One moment could jeopardize your life forever.  Drug dealers and users alike have learned this the hard way in Pittsburgh, Pennsylvania, and surrounding regions.  Since a rash of heroin overdoses channeled 22 deaths at the beginning of last year and 10 users overdosed within 24 hours just last month, dozens of split-second decisions have shaken entire communities off their axes.

All it takes to make an addict is one hit of heroin.  That’s how toxic this powder has become.  Back when heroin topped the popularity charts in the 1960’s and 70’s, “H” only offered 7% purity; varieties these days can reach as high as 90% potency.  Because of its unadulterated contents, heroin no longer requires the use of needles for a quick buzz; instead, addicts can smoke, snort, or eat it, opening new horizons to people previously afraid of injections.

The availability of heroin doesn’t help matters, either.  With doctors cracking down on opiate prescriptions, drug users are turning to heroin for a cheaper fix.  Costing as little as $5-10 a glassine, heroin tempts people of all social classes, though surprisingly, the majority of users tends to be white rich kids, those from privileged backgrounds with supportive parents.  This is one reason why the heroin battle is one of the least-talked-about problems in the US today, even though death by overdose now trumps the number of traffic fatalities each year.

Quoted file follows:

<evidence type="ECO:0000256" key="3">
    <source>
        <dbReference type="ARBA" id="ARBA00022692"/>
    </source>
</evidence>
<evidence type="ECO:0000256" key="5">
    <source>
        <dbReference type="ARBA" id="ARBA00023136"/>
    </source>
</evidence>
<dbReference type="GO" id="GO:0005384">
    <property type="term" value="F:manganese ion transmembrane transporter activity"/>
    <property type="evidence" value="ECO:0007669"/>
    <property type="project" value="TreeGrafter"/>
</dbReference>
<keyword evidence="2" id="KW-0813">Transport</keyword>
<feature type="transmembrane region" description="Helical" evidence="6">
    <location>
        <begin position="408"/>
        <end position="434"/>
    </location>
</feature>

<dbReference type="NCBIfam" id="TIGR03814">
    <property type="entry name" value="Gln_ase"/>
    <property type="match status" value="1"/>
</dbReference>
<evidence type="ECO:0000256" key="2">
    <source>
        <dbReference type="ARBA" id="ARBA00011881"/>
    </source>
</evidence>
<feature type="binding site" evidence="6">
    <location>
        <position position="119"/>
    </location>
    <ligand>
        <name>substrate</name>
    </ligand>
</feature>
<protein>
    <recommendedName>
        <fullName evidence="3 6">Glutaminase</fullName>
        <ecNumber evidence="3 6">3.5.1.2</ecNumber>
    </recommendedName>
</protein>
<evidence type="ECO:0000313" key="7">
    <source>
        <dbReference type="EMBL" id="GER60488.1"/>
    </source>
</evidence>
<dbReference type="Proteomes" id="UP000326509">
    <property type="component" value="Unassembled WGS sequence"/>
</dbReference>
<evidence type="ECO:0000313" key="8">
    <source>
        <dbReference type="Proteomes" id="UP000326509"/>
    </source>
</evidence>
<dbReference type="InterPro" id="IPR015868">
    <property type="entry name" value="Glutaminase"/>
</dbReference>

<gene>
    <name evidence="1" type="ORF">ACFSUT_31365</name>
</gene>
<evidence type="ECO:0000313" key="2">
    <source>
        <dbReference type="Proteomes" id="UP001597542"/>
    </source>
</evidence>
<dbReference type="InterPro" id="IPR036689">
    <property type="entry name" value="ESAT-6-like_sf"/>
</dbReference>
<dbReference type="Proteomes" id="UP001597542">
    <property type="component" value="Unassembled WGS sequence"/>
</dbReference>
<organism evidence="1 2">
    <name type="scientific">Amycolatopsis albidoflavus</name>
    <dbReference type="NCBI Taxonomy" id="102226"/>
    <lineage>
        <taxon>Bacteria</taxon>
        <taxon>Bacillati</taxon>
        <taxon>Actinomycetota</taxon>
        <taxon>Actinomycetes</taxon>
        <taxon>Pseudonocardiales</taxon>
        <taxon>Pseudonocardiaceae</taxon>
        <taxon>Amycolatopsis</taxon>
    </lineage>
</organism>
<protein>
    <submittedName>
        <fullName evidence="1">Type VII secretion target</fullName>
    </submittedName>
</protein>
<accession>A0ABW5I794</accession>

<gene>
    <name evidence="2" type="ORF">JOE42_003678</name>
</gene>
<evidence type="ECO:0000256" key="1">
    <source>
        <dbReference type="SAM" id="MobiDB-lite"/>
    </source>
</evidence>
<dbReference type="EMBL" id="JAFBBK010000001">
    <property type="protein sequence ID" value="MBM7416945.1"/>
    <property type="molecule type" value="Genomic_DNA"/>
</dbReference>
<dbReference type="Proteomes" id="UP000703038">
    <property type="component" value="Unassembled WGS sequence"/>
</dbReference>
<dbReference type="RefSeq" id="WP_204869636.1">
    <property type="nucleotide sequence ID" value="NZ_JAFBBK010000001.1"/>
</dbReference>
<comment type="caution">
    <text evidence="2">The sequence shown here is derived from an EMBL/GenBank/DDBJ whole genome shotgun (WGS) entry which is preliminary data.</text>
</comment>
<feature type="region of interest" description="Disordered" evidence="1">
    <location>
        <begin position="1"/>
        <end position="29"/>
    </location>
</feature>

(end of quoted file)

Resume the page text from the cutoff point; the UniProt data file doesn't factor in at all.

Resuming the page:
The heroin these kids buy into no longer comes from Asia, as the first opiates once did.  Instead, Mexico caters to the large demand for “black tar,” as they call it, with a group called the Xalisco Boys setting up distribution hubs in suburban areas like Columbus, Ohio, and Pittsburgh, Pennsylvania.  They ravage the streets with a distribution system resembling pizza deliveries.  With their version of black tar costing less to process than other brands, they market the drug in tenth-of-a-gram doses.  Street names like “Bud Ice” and “Theraflu” circulate among young people who share a central hotline number.  They call the number from their ever-present cell phones, hop into luxury vehicles, and meet the dealers in nondescript locations.  Dealers then produce balloons of dope from within their mouths, take the cash, and leave.

For the Xalisco Boys, the cost of building a life for themselves and their families outweighs the guilt of hooking young kids onto heroin.  One drug dealer sitting in a Texas penitentiary confessed, “I’d be lying if I said I’m sorry.  I did it out of necessity.”  Regardless of motive or fault, dealing drugs and taking drugs both have their consequences, as cities like Pittsburgh in Allegheny County are realizing.

If you or someone you know has been involved in a less-than-satisfactory drug-related incident, Pittsburgh investigation services can help.  With extensive background in the DEA, Pittsburgh criminal private investigator Larry Forletta wields the ins-and-outs of drug trade and can help you make things right.